Lymph node metastases already occurred at the time of diagnosis on nearly 50% of MTC patients. In about two thirds of those patients, calcitonin levels remain elevated even after extensive surgery (3). Neck US is the most sensitive tool to detect lymph node metastases in patients with papillary thyroid carcinoma (PTC), and this also applies to MTC patients (4). Although fine needle aspiration biopsy (FNAB) of suspect lymph nodes is a value diagnostic tool for lymph node metastases, small or cystic lymph nodes may be non-diagnostic due to lack of tumor cells. The measurement of thyroglobulin (TG) levels in FNAB specimens from lymph nodes suspicious of recurrent PTC can serve as an adjunct to the cytologic diagnosis (5). Therefore, a similar approach could be used measuring calcitonin for diagnostic of lymph node MTC metastasis. In this context, a recent study evaluated the usefulness of calcitonin assay in FNA washout (6). This paper brings a report of a case in which this technique was success-fully used to identify MCT metastasis in a small lymph node, illustrating the potential clinical applicability of this method.

CASE REPORT

Female, 30-years old, with hereditary MTC harboring a mutation RET codon 634 (C634R) diagnosed at 21 years old by molecular screening. At diagnosis, she presented a thyroid nodule 1.5 x 1.0 x 1.0 cm and her preoperative basal serum calcitonin level was 220 pg/mL (reference interval, 0-8 pg/mL). She underwent a total thyroidectomy with lymph node dissection of levels III, IV and VI (bilaterally) in January, 2000. The pathological report confirmed C cell hyperplasia and multicentric MTC (larger nodule 1.5 cm). No metastasis was found in 20 lymph nodes isolated. Since then, the patient has been followed according to the standard follow-up of hereditary MTC in our Division, that consists of determining basal serum calcitonin, plasma calcium and PTH (every six months) and abdominal computed tomography (CT, yearly). Six months later, her postoperative basal serum calcitonin dropped for 9 pg/mL and remained low, but still at detectable levels (Figure 1). After 48 months of follow-up, her basal serum calcitonin levels increased to 41 pg/mL. Her physical examination was unremarkable and imaging studies (thorax and abdomen CT, and MRI) were negative. Cervical US identified a 0.8 cm lymph node in the internal right jugular chain. A US-guided FNAB was performed for cytological examination and, after smear preparation, the needle was washed out with 500 µL of saline and the solution processed for calcitonin measurement (Immulite, Diagnostic Product Corporation, Los Angeles, CA, USA; reference range for women, < 5 pg/mL; detection limit, < 2.0). The cytological report was inconclusive, whereas the calcitonin that was in FNAB fluid washout was 102,000 pg/mL. The patient underwent a cervical surgical intervention for lymph node dissection. The pathological report confirmed MTC metastases in two out of seven lymph nodes isolated from the right jugular carotid chain. No metastasis was found in 11 lymph nodes isolated from the left jugular chain. Six months later, her basal calcitonin was 4 pg/mL.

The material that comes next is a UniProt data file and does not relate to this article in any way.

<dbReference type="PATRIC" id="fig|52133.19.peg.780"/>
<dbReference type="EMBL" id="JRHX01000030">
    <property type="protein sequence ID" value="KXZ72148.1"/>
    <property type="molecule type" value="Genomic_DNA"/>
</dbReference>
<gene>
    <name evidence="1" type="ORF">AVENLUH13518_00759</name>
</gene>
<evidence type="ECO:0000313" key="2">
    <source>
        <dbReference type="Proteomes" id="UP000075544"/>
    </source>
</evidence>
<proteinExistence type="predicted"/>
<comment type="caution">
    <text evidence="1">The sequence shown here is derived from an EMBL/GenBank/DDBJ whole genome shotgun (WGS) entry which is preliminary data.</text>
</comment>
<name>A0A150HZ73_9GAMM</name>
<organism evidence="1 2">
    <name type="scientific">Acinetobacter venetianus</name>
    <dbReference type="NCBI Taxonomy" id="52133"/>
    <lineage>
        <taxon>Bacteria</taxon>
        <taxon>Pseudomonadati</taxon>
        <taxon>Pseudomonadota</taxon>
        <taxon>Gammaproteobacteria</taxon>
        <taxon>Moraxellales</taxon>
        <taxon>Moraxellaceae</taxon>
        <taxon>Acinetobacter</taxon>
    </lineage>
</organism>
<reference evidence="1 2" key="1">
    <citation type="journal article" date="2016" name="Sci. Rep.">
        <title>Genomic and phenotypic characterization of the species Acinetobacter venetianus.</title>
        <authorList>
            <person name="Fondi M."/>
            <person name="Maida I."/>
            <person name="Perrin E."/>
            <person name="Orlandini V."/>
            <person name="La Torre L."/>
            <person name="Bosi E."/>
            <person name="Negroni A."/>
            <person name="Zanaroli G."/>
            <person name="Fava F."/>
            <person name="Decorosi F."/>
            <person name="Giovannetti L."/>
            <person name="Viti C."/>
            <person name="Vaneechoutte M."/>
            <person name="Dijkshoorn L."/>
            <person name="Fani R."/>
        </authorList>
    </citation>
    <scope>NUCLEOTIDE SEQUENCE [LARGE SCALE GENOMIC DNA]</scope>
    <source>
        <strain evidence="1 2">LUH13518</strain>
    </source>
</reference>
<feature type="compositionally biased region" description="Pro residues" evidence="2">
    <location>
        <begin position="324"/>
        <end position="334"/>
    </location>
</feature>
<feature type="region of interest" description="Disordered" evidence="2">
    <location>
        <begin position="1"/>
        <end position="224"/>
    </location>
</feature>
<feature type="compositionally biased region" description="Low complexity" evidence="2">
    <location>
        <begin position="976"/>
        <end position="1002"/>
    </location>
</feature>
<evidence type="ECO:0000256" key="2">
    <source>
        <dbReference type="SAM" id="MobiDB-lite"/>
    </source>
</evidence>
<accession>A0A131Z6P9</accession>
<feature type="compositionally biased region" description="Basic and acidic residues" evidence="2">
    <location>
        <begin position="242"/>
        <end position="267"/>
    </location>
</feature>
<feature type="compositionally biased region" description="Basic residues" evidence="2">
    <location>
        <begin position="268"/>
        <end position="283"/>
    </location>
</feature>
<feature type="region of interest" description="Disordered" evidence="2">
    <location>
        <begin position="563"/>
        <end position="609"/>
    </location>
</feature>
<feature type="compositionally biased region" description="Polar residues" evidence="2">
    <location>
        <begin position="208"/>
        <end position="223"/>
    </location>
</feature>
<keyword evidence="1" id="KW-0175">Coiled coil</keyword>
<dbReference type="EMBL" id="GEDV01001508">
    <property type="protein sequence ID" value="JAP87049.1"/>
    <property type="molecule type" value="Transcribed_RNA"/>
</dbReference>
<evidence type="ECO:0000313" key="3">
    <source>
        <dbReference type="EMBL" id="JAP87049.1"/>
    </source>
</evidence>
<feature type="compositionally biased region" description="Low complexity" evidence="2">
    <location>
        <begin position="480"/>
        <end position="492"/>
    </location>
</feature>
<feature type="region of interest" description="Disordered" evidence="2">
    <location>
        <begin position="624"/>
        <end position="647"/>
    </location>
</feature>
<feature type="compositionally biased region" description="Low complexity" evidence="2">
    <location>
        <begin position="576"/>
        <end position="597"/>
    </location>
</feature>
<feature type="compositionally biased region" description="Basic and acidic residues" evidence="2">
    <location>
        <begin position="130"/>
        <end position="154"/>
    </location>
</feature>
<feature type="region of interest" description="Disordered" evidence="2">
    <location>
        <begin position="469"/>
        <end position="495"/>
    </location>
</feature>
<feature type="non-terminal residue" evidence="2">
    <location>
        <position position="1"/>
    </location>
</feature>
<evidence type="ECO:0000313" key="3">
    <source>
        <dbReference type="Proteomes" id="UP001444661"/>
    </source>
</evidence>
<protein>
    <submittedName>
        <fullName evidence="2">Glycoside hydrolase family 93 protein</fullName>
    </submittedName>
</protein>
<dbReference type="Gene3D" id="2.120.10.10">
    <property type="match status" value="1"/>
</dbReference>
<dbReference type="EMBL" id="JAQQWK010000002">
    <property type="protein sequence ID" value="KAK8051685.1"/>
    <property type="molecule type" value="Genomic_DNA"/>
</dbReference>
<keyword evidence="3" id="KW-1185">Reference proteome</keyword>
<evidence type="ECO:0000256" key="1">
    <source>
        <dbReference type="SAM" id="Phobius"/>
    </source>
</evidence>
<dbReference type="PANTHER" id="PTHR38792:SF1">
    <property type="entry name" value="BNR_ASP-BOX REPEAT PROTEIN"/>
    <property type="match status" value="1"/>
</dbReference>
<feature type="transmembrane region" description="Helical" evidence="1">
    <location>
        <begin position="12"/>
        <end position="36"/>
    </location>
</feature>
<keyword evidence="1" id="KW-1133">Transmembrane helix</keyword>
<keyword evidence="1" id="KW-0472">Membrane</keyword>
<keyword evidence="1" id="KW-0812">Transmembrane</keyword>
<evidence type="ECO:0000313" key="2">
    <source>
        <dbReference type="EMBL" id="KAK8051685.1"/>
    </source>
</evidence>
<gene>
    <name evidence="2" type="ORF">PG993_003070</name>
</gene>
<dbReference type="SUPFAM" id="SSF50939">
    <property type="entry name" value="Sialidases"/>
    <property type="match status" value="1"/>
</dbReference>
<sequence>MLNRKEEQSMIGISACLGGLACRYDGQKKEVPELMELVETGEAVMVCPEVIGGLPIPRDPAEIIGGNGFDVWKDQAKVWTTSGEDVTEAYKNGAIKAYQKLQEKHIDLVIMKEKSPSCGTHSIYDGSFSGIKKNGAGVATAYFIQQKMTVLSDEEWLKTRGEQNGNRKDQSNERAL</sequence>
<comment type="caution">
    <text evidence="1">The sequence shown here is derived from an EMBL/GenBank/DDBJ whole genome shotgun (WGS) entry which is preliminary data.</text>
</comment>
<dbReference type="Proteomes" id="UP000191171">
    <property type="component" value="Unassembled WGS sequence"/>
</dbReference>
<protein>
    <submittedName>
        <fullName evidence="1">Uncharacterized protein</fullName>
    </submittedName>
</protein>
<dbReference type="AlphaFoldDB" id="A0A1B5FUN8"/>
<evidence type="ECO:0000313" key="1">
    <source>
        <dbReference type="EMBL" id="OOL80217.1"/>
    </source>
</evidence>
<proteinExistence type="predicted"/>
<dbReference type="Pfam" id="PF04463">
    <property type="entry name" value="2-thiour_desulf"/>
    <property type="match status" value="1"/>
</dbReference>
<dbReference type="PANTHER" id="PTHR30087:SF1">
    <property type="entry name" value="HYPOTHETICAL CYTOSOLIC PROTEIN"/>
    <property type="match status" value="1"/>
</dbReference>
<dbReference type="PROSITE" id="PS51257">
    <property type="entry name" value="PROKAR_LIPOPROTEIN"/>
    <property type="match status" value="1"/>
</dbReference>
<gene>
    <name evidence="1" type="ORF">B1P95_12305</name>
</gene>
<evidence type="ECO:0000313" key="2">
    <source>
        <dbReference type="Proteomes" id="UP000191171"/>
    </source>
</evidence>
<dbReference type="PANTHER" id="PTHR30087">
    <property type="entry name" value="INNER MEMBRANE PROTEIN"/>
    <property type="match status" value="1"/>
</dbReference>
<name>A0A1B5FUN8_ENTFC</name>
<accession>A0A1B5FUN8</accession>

DISCUSSION